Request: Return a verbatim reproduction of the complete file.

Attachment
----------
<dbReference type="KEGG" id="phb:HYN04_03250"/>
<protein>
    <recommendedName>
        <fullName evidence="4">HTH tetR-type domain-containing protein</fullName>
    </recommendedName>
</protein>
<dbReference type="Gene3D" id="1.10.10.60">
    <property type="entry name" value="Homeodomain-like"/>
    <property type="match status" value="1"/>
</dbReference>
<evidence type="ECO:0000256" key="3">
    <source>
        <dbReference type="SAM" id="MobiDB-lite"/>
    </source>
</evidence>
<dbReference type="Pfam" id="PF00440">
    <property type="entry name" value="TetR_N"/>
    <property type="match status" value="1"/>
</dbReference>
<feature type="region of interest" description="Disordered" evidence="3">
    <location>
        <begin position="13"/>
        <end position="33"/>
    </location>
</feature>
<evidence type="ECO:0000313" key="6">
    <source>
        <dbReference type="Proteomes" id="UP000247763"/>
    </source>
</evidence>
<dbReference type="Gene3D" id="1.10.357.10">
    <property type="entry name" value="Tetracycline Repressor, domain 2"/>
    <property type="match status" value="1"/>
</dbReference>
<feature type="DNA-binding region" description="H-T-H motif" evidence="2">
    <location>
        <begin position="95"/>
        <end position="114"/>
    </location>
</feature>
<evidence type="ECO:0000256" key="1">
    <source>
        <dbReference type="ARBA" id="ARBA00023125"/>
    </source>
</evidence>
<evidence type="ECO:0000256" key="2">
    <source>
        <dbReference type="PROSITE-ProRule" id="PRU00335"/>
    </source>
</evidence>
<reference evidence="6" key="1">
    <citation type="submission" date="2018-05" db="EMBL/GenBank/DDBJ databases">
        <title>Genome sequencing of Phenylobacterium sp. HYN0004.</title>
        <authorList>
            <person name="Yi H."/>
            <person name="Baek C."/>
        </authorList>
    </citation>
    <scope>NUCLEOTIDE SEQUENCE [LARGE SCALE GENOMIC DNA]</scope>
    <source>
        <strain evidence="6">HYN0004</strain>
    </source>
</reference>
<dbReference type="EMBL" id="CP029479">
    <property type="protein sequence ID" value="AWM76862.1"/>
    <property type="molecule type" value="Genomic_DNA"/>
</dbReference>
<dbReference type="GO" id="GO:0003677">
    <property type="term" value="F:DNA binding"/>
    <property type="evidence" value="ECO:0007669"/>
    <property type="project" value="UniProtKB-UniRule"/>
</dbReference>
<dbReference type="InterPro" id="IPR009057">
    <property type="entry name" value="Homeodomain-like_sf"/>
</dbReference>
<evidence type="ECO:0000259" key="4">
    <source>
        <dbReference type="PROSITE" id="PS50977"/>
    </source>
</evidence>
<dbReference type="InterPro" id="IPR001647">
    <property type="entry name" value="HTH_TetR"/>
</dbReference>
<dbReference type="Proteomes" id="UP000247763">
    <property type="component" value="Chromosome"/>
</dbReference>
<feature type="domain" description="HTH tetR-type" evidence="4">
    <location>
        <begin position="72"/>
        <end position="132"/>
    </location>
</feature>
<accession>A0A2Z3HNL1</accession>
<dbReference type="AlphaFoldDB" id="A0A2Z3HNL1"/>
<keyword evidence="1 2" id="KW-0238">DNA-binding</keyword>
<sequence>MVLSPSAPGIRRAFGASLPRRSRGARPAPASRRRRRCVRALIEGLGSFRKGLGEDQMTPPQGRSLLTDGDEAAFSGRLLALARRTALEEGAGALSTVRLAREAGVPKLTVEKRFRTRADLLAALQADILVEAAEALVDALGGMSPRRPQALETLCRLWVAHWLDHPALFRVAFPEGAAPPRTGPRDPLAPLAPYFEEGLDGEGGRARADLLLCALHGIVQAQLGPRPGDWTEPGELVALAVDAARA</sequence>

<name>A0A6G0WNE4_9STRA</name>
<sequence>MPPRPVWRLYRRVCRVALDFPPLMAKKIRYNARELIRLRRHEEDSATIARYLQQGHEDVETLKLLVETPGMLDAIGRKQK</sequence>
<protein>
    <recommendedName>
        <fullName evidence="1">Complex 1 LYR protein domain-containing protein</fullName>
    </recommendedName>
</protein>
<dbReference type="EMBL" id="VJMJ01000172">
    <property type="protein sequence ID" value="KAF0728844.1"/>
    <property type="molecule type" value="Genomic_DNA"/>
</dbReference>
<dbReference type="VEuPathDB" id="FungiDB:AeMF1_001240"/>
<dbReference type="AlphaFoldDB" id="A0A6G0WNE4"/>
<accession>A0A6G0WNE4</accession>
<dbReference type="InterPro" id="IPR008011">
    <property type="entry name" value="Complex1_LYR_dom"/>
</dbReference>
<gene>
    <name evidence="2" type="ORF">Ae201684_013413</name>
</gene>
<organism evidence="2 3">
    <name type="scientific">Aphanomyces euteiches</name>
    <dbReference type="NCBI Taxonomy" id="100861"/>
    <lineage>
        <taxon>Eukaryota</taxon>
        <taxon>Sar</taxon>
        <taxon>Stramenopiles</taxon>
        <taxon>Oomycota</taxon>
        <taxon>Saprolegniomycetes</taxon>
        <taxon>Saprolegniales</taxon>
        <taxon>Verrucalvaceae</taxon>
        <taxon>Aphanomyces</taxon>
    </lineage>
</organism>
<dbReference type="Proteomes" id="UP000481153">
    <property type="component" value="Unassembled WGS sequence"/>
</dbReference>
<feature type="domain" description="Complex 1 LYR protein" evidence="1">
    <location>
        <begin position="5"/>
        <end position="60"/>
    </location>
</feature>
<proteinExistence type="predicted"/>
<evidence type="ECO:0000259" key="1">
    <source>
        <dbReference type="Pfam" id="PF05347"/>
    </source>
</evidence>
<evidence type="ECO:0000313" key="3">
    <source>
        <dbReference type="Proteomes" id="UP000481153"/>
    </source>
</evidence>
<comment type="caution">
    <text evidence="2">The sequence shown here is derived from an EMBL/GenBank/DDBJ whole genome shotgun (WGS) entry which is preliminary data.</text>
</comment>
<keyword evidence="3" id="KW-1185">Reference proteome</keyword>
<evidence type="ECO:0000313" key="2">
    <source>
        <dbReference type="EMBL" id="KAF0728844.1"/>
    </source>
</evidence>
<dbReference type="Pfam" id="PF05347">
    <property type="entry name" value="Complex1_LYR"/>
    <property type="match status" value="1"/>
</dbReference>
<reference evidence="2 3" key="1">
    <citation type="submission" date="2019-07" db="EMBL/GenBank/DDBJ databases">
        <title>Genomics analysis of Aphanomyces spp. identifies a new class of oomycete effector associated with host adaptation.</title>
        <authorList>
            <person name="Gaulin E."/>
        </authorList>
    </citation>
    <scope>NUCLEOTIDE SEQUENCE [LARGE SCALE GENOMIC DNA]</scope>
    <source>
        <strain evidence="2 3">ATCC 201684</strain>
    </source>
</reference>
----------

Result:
<dbReference type="KEGG" id="phb:HYN04_03250"/>
<protein>
    <recommendedName>
        <fullName evidence="4">HTH tetR-type domain-containing protein</fullName>
    </recommendedName>
</protein>
<dbReference type="Gene3D" id="1.10.10.60">
    <property type="entry name" value="Homeodomain-like"/>
    <property type="match status" value="1"/>
</dbReference>
<evidence type="ECO:0000256" key="3">
    <source>
        <dbReference type="SAM" id="MobiDB-lite"/>
    </source>
</evidence>
<dbReference type="Pfam" id="PF00440">
    <property type="entry name" value="TetR_N"/>
    <property type="match status" value="1"/>
</dbReference>
<feature type="region of interest" description="Disordered" evidence="3">
    <location>
        <begin position="13"/>
        <end position="33"/>
    </location>
</feature>
<evidence type="ECO:0000313" key="6">
    <source>
        <dbReference type="Proteomes" id="UP000247763"/>
    </source>
</evidence>
<dbReference type="Gene3D" id="1.10.357.10">
    <property type="entry name" value="Tetracycline Repressor, domain 2"/>
    <property type="match status" value="1"/>
</dbReference>
<feature type="DNA-binding region" description="H-T-H motif" evidence="2">
    <location>
        <begin position="95"/>
        <end position="114"/>
    </location>
</feature>
<evidence type="ECO:0000256" key="1">
    <source>
        <dbReference type="ARBA" id="ARBA00023125"/>
    </source>
</evidence>
<evidence type="ECO:0000256" key="2">
    <source>
        <dbReference type="PROSITE-ProRule" id="PRU00335"/>
    </source>
</evidence>
<reference evidence="6" key="1">
    <citation type="submission" date="2018-05" db="EMBL/GenBank/DDBJ databases">
        <title>Genome sequencing of Phenylobacterium sp. HYN0004.</title>
        <authorList>
            <person name="Yi H."/>
            <person name="Baek C."/>
        </authorList>
    </citation>
    <scope>NUCLEOTIDE SEQUENCE [LARGE SCALE GENOMIC DNA]</scope>
    <source>
        <strain evidence="6">HYN0004</strain>
    </source>
</reference>
<dbReference type="EMBL" id="CP029479">
    <property type="protein sequence ID" value="AWM76862.1"/>
    <property type="molecule type" value="Genomic_DNA"/>
</dbReference>
<dbReference type="GO" id="GO:0003677">
    <property type="term" value="F:DNA binding"/>
    <property type="evidence" value="ECO:0007669"/>
    <property type="project" value="UniProtKB-UniRule"/>
</dbReference>
<dbReference type="InterPro" id="IPR009057">
    <property type="entry name" value="Homeodomain-like_sf"/>
</dbReference>
<evidence type="ECO:0000259" key="4">
    <source>
        <dbReference type="PROSITE" id="PS50977"/>
    </source>
</evidence>
<dbReference type="InterPro" id="IPR001647">
    <property type="entry name" value="HTH_TetR"/>
</dbReference>
<dbReference type="Proteomes" id="UP000247763">
    <property type="component" value="Chromosome"/>
</dbReference>
<feature type="domain" description="HTH tetR-type" evidence="4">
    <location>
        <begin position="72"/>
        <end position="132"/>
    </location>
</feature>
<accession>A0A2Z3HNL1</accession>
<dbReference type="AlphaFoldDB" id="A0A2Z3HNL1"/>
<keyword evidence="1 2" id="KW-0238">DNA-binding</keyword>
<sequence>MVLSPSAPGIRRAFGASLPRRSRGARPAPASRRRRRCVRALIEGLGSFRKGLGEDQMTPPQGRSLLTDGDEAAFSGRLLALARRTALEEGAGALSTVRLAREAGVPKLTVEKRFRTRADLLAALQADILVEAAEALVDALGGMSPRRPQALETLCRLWVAHWLDHPALFRVAFPEGAAPPRTGPRDPLAPLAPYFEEGLDGEGGRARADLLLCALHGIVQAQLGPRPGDWTEPGELVALAVDAARA</sequence>

<name>A0A6G0WNE4_9STRA</name>
<sequence>MPPRPVWRLYRRVCRVALDFPPLMAKKIRYNARELIRLRRHEEDSATIARYLQQGHEDVETLKLLVETPGMLDAIGRKQK</sequence>
<protein>
    <recommendedName>
        <fullName evidence="1">Complex 1 LYR protein domain-containing protein</fullName>
    </recommendedName>
</protein>
<dbReference type="EMBL" id="VJMJ01000172">
    <property type="protein sequence ID" value="KAF0728844.1"/>
    <property type="molecule type" value="Genomic_DNA"/>
</dbReference>
<dbReference type="VEuPathDB" id="FungiDB:AeMF1_001240"/>
<dbReference type="AlphaFoldDB" id="A0A6G0WNE4"/>
<accession>A0A6G0WNE4</accession>
<dbReference type="InterPro" id="IPR008011">
    <property type="entry name" value="Complex1_LYR_dom"/>
</dbReference>
<gene>
    <name evidence="2" type="ORF">Ae201684_013413</name>
</gene>
<organism evidence="2 3">
    <name type="scientific">Aphanomyces euteiches</name>
    <dbReference type="NCBI Taxonomy" id="100861"/>
    <lineage>
        <taxon>Eukaryota</taxon>
        <taxon>Sar</taxon>
        <taxon>Stramenopiles</taxon>
        <taxon>Oomycota</taxon>
        <taxon>Saprolegniomycetes</taxon>
        <taxon>Saprolegniales</taxon>
        <taxon>Verrucalvaceae</taxon>
        <taxon>Aphanomyces</taxon>
    </lineage>
</organism>
<dbReference type="Proteomes" id="UP000481153">
    <property type="component" value="Unassembled WGS sequence"/>
</dbReference>
<feature type="domain" description="Complex 1 LYR protein" evidence="1">
    <location>
        <begin position="5"/>
        <end position="60"/>
    </location>
</feature>
<proteinExistence type="predicted"/>
<evidence type="ECO:0000259" key="1">
    <source>
        <dbReference type="Pfam" id="PF05347"/>
    </source>
</evidence>
<evidence type="ECO:0000313" key="3">
    <source>
        <dbReference type="Proteomes" id="UP000481153"/>
    </source>
</evidence>
<comment type="caution">
    <text evidence="2">The sequence shown here is derived from an EMBL/GenBank/DDBJ whole genome shotgun (WGS) entry which is preliminary data.</text>
</comment>
<keyword evidence="3" id="KW-1185">Reference proteome</keyword>
<evidence type="ECO:0000313" key="2">
    <source>
        <dbReference type="EMBL" id="KAF0728844.1"/>
    </source>
</evidence>
<dbReference type="Pfam" id="PF05347">
    <property type="entry name" value="Complex1_LYR"/>
    <property type="match status" value="1"/>
</dbReference>
<reference evidence="2 3" key="1">
    <citation type="submission" date="2019-07" db="EMBL/GenBank/DDBJ databases">
        <title>Genomics analysis of Aphanomyces spp. identifies a new class of oomycete effector associated with host adaptation.</title>
        <authorList>
            <person name="Gaulin E."/>
        </authorList>
    </citation>
    <scope>NUCLEOTIDE SEQUENCE [LARGE SCALE GENOMIC DNA]</scope>
    <source>
        <strain evidence="2 3">ATCC 201684</strain>
    </source>
</reference>